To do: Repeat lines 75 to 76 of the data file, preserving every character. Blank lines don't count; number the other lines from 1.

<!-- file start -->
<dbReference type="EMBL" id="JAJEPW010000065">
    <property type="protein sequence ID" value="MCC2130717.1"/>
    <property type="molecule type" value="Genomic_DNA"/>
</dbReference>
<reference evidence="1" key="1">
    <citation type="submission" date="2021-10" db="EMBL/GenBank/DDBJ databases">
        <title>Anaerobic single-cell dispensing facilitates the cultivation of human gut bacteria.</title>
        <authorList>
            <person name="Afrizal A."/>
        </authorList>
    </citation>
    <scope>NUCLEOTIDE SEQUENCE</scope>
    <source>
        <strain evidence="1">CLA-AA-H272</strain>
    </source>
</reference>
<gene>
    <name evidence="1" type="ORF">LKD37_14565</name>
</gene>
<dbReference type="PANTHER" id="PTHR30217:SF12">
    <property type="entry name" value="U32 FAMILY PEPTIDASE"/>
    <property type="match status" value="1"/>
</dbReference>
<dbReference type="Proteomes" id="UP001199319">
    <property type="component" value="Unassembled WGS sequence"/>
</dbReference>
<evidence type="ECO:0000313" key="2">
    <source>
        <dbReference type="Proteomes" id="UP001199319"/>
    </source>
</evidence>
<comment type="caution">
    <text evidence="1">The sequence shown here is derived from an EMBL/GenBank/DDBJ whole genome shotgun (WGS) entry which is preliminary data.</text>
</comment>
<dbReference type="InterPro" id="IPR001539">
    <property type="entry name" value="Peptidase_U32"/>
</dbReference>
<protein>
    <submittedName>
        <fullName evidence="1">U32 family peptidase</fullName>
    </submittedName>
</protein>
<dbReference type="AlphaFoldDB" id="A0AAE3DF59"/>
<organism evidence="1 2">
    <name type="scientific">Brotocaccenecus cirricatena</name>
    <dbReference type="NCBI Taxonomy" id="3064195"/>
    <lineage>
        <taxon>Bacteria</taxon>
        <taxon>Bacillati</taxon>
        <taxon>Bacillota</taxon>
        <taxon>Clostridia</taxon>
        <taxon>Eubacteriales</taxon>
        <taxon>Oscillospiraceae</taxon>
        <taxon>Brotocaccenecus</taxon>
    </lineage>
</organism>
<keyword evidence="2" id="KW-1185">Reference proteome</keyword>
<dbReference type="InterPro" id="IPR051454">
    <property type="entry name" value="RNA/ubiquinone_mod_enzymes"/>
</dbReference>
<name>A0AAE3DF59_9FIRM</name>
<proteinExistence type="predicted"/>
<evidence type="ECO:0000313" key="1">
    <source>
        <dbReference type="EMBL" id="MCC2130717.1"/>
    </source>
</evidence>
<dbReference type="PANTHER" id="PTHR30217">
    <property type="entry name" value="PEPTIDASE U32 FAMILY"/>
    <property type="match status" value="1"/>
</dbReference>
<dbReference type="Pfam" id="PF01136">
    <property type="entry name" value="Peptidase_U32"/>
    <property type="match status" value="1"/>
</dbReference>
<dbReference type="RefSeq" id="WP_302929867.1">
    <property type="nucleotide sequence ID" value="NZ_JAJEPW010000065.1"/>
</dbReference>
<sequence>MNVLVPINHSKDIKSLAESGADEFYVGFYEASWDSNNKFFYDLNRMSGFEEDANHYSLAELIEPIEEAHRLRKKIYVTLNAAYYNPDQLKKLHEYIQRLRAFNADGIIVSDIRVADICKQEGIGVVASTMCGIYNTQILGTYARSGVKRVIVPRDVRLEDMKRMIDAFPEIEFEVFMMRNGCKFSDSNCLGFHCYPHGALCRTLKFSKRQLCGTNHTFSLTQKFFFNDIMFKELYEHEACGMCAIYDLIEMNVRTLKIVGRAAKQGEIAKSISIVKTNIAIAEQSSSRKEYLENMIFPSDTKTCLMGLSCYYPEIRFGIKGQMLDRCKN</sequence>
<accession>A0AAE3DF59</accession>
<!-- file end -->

</dbReference>
<dbReference type="RefSeq" id="WP_302929867.1">